Space porn: These images are (quite literally) out of this world
New research reveals that government-subsidized mental health programs like outpatient therapy and low-cost medication do more than just benefit people receiving care — they help reduce rates of arrest and save taxpayers thousands of dollars each year.
Researchers at North Carolina State University, the Research Triangle Institute and the University of South Florida identified 4,056 people who had been hospitalized for mental illness during 2004 – 2005 and began to track them based on a number of outcomes. After seven years, researchers found that people receiving government-subsidized care were significantly less likely to be arrested than those who did not have access to low-cost or free mental health services.
Next, researchers compared criminal justice costs to mental health treatment costs among study participants and found that spending on government-subsidized health services is better for patient outcomes — and is by far the better investment for governments and taxpayers, as Science Daily notes: “Individuals who were arrested received less treatment and each cost the government approximately $95,000 during the study period. Individuals who were not arrested received more treatment and each cost the government approximately $68,000 during the study period.”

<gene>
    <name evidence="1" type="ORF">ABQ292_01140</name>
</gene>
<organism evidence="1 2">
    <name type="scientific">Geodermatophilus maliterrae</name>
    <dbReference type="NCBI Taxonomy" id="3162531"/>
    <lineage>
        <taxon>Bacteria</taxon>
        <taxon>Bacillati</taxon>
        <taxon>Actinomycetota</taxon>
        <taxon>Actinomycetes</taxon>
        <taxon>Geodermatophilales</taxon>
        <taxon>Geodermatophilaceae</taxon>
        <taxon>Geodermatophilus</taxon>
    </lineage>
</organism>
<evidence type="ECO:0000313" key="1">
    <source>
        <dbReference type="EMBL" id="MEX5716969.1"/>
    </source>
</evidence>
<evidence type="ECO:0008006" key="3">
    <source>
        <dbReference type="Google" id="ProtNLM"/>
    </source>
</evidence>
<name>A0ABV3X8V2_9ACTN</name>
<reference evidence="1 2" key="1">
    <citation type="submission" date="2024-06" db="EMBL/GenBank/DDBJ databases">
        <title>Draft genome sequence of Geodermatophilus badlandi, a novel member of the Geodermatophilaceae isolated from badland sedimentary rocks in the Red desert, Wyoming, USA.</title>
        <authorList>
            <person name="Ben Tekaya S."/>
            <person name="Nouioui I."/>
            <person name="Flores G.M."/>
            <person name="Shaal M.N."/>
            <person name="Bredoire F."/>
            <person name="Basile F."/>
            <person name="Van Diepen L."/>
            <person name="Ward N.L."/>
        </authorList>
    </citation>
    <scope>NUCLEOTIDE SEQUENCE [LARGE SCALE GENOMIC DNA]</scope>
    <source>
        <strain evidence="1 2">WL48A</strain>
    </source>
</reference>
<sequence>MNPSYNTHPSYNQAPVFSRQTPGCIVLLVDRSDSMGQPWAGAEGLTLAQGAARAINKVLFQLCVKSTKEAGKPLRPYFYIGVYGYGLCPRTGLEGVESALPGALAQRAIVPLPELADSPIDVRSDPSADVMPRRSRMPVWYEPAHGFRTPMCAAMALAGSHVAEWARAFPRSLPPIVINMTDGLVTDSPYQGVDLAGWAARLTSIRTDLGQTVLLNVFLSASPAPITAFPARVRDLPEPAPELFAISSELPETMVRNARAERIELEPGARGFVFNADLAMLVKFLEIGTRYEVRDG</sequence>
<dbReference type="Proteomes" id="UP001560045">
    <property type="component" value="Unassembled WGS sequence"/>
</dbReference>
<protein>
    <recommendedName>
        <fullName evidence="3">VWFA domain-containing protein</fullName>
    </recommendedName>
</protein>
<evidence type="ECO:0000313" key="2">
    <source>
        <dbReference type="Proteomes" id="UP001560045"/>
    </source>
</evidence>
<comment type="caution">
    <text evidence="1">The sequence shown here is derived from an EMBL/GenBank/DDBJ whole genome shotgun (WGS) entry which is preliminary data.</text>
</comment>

“This study shows that providing mental health care is not only in the best interest of people with mental illness, but in the best interests of society,” Dr. Sarah Desmarais, an assistant professor of psychology at NC State and co-author of a paper on the research, told Science Daily.
NASA astronaut Mike Hopkins
On December 28, 2013, Expedition 38 crew member Mike Hopkins participating in the second of two space walks to replace a degraded pump module on the International Space Station. (NASA astronaut Rick Mastracchio is reflected in his helmet!)
The Soyuz TMA-10M
The Soyuz TMA-10M headed towards the International Space Station with crew members from Expedition 37 onboard.
40 years ago the Apollo 8 mission flew up to the moon, orbited it ten times and then returned to Earth. This picture was taken from that flight and shows the Earth as it seemingly rises in similar fashion to a sunrise.
Sunrise from Expedition 36
NASA Flight Engineer Karen L. Nyberg of Expedition 36 took this photo of the sun rising -- a sight they saw nearly 16 times per day due to the speed of the International Space Station's orbit around the earth.
A pair of NanoRacks CubeSats -- nanosattelite spacecrafts carrying experiments -- were launched by Expedition 38.